|Do rainbows also have ultraviolet bands and infra
red bands and we just dont see them?
|Question Date: 2004-10-22|
Yes, they must. However, the reason why they are
called ultraviolet and infrared is precisely that
the human eye does not see them.
Theoretically, yes, but there is one problem with
that, that being that water is opaque to both the
ultraviolet and the infrared. Near infrared and
near ultraviolet (very close to being visible)
probably do have bands just as you describe them,
but farther afield the light gets absorbed.
Rainbows do have UV and IR bands. Rainbows are
the result of water droplets acting as a prism to
separate light (electromagnetic radiation). The
only difference between UV and IR light versus
visible light is the wavelength (and also the
frequency). People can't see these bands because
our eyes are not sensitive to the UV or IR.
However, it's probably worth nothing that these
bands might suffer from other effects in a
rainbow. For example, IR light may be absorbed by
atmospheric molecules, and the UV light may be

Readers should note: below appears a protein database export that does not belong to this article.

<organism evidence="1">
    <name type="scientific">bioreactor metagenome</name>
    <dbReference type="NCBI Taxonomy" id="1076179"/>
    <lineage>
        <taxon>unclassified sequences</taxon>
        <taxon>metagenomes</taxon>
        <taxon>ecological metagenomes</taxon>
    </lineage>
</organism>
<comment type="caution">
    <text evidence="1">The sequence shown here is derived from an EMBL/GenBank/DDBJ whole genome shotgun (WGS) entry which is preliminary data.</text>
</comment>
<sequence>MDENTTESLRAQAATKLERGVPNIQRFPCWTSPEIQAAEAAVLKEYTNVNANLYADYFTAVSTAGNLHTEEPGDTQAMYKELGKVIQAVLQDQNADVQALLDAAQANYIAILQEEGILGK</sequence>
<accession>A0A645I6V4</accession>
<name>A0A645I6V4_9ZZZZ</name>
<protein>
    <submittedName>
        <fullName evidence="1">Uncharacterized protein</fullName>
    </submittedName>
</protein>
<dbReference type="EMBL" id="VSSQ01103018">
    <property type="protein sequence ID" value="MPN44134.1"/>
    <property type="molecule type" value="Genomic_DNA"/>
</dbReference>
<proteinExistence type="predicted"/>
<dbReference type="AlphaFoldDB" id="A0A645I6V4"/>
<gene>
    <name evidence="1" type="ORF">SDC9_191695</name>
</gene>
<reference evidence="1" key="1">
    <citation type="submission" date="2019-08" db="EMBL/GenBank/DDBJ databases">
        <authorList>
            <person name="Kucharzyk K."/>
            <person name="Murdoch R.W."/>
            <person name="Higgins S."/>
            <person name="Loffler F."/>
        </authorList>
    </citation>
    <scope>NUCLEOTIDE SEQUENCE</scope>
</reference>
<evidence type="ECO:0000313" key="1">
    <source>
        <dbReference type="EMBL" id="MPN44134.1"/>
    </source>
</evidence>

scattered a bit more. In fact, I believe you can
photograph the UV bands with a camera, provided
that there are no optics in the camera that filter
Yes, they do. A chemistry professor who answered
a question just like yours on the internet says
that you can see the ultraviolet band in a black
and white photograph of a rainbow because the film
is sensitive to UV light. I haven't tried this
myself, but maybe you can try it at home! Next
time you see a rainbow, take a photograph using
color film and take another using black and white
film and then compare the photos. You should see
an extra band in the black and white photo. Just
make sure that you use a camera without a UV
filter. Have fun!
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